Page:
When I had my son I decided that I wasn’t going to do sign language with him. I thought it was a weird, hardcore parent thing that was unnecessary.
It wasn’t until his therapists urged us to show him a few signs to get by, that I started to realize it was quicker for him to sign what he wanted than try to find the words.
We started off slowly with just 2 signs (more and all done) and he perfected them almost immediately. He started to use them purposefully, which made it easy for us to know what he wanted.
I then expanded his repertoire to ‘thank you’ and ‘open’, which he uses continually throughout the day.
‘Please’ and ‘help’ have been a bit harder to teach because they have more hand movements than the others, but with some practice he will probably get them or a version of them that he can do and you can understand.
A good way to encourage them to continue with the sign language is to recognize that they are trying and also do what they are asking…within reason that is.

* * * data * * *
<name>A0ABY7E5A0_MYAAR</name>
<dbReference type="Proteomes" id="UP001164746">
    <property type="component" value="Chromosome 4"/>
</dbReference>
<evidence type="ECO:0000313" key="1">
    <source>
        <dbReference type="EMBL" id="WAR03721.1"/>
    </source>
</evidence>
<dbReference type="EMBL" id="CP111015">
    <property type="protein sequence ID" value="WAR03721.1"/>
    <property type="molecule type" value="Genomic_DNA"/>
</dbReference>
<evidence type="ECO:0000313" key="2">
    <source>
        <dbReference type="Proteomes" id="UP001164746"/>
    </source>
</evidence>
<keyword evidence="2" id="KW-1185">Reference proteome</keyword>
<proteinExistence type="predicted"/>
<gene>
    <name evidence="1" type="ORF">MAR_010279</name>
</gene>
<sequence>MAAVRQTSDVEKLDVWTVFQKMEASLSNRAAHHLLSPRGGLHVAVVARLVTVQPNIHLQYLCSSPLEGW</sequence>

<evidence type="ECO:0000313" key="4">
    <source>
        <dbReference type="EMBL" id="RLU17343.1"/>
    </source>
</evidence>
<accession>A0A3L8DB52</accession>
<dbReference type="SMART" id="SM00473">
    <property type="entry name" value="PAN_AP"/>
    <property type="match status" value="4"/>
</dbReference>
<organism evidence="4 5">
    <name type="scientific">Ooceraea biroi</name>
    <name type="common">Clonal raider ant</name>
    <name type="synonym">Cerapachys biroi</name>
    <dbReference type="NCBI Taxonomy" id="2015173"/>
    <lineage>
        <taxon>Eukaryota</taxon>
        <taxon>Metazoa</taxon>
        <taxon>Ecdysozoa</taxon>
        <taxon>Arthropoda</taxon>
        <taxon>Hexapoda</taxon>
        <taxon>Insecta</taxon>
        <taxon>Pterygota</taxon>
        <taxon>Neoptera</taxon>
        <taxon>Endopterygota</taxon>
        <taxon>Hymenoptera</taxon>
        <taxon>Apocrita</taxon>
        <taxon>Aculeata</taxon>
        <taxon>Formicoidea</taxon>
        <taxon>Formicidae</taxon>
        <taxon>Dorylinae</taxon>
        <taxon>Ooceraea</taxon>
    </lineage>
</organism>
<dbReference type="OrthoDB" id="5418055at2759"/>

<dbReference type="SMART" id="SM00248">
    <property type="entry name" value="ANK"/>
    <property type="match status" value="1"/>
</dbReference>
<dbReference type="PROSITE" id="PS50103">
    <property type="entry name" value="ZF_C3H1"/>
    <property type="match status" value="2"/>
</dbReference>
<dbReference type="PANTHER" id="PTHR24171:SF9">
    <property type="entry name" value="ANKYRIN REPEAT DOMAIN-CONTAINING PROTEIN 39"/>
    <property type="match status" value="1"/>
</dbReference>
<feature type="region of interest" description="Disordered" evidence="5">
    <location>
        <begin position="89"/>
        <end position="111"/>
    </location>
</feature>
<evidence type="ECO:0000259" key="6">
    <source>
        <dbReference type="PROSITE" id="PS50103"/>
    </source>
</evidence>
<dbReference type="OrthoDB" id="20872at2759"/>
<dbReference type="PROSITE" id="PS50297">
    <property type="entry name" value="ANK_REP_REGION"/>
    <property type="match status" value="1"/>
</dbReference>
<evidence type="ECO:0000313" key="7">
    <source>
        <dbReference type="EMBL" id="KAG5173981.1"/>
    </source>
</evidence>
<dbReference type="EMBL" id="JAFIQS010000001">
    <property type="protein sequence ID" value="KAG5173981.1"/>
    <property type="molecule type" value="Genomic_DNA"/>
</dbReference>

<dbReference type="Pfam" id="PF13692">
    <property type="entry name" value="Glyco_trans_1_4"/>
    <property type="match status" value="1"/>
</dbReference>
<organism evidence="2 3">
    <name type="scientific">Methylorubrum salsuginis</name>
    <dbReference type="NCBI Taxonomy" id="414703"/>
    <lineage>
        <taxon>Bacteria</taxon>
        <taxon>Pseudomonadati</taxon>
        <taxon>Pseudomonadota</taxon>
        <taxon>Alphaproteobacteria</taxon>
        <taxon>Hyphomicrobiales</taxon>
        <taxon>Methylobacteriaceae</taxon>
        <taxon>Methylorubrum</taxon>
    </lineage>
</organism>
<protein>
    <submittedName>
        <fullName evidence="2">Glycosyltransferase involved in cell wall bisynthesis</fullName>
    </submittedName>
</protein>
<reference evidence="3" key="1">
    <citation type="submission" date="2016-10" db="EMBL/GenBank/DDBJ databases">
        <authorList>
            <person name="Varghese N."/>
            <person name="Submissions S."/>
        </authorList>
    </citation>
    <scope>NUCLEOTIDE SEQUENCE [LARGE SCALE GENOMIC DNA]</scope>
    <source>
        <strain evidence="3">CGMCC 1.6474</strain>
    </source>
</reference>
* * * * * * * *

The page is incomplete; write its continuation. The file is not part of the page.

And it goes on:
Our son used to sign ‘all done’ 10 seconds after we put him in his highchair. What I would do was say ‘not yet’ every time he would do it so he knew that I understood what he was trying to say.
Some parents believe that starting to sign with their baby will prevent them from learning how to speak.
If you say the word and do the sign, they will learn both and do the one that is easiest at the time.
The average baby will learn 5 or 6 and they won’t be the same ones that your friends are teaching their kids. Pick out a few to start (more and all done are easy to do and learn) and then go from there.
To see a few beginner signs, please visit Babies and Sign Language and click on the words that interest you.
This site is one of the very few sites that will actually show you the signs without having to purchase a kit or package.